Mark Childs, professor of architecture, in the University of New Mexico School of Architecture and Planning, presents his collection of recycled bottle cap artwork at Farina Pizzeria, 510 Central Ave SE, available for public viewing beginning on Monday, Feb. 3 and remaining on site through the month of February.
“My bottle cap ‘quilts’ are inspired by traditional patchwork quilts, contemporary New Mexico recycling craft,  the dotted fields of Australian Aboriginal art, and Pop Art reappropriation of corporate imagery," Childs said. 
He added, "Bottle caps are corporate emblems with cultural resonances. They can evoke potentially conflicting feelings of camaraderie, class distinction, regional identity, tradition, industrial mass production and much more. Reframing them as dots of color and pattern within a larger abstract composition is a method to claim that we can wrest control of cultural expression from corporate dominion."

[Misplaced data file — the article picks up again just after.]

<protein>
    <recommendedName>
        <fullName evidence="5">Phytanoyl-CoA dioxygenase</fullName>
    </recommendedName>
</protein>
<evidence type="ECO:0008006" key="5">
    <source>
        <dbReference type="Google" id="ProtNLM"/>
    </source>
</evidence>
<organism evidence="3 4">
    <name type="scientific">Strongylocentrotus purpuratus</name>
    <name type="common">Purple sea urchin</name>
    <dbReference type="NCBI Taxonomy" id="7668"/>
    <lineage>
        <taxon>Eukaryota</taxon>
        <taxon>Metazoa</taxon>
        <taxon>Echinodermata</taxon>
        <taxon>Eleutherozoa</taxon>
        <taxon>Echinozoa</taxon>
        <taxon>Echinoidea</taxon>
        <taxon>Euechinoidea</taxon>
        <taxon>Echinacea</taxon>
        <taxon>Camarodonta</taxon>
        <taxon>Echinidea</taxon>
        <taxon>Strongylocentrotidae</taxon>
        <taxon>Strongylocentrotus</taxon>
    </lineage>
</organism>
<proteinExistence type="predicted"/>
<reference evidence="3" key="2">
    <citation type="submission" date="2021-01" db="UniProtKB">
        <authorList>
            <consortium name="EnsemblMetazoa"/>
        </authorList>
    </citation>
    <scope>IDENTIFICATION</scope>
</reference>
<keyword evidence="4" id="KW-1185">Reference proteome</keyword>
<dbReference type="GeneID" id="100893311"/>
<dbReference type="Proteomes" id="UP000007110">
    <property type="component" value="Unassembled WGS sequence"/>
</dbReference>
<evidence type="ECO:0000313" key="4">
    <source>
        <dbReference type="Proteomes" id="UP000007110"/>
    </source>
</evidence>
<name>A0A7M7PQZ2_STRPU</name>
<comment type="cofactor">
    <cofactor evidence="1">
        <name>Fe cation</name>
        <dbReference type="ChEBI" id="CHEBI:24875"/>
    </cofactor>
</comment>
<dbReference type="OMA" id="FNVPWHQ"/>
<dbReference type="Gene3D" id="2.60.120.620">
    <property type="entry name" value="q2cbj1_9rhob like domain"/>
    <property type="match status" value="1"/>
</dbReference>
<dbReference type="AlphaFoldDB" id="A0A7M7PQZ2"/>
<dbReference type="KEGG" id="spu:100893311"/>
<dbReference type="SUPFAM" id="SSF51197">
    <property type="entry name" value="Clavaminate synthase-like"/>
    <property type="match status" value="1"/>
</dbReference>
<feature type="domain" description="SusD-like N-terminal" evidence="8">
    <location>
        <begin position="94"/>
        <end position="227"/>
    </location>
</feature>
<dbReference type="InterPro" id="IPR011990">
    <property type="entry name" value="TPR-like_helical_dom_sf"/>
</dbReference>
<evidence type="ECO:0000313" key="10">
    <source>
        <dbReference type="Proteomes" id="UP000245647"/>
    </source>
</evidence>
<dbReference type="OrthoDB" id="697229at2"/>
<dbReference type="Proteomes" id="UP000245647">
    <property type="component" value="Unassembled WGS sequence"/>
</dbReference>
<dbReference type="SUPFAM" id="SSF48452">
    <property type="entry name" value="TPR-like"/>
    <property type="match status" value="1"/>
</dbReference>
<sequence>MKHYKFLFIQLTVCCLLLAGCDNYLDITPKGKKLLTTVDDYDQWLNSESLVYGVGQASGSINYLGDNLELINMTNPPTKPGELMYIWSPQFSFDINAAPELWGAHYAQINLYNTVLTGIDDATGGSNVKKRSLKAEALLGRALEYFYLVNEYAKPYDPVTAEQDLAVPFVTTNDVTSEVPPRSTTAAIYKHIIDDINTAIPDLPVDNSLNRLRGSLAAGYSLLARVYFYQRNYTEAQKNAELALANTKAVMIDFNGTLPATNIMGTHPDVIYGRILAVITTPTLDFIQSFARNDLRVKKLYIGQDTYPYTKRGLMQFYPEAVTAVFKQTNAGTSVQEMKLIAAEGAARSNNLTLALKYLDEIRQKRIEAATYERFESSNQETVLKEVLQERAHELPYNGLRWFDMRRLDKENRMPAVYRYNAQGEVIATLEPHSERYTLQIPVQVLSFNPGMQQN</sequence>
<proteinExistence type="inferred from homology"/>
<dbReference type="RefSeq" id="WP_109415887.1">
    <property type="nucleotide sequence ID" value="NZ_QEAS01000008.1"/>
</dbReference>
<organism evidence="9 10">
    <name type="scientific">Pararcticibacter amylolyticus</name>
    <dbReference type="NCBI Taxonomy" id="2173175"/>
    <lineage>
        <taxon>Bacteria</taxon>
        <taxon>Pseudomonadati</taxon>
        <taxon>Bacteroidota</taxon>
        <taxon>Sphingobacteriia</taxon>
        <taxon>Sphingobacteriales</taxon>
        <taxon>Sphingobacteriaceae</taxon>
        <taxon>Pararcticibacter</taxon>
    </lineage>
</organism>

Childs collected bottle caps from local bars and restaurants. "For me, bottle caps also embody a sense of play. Discovering new varieties, trading blues for reds with a friend, having another friend give me a hoard of caps, falling into a meditative rhythm sorting them, and exploring the formal possibilities of their patterns that embodies a sense of play. Who wouldn’t want more than 20,000 bottle caps to play with?," he said.
Most of the quilts are are two feet by two feet and range in price from $170 to $230. Smaller ones run between $40 and $120. A larger one, four feet by four feet is $620. Other sizes are also on display. 
For more information, email Mark Childs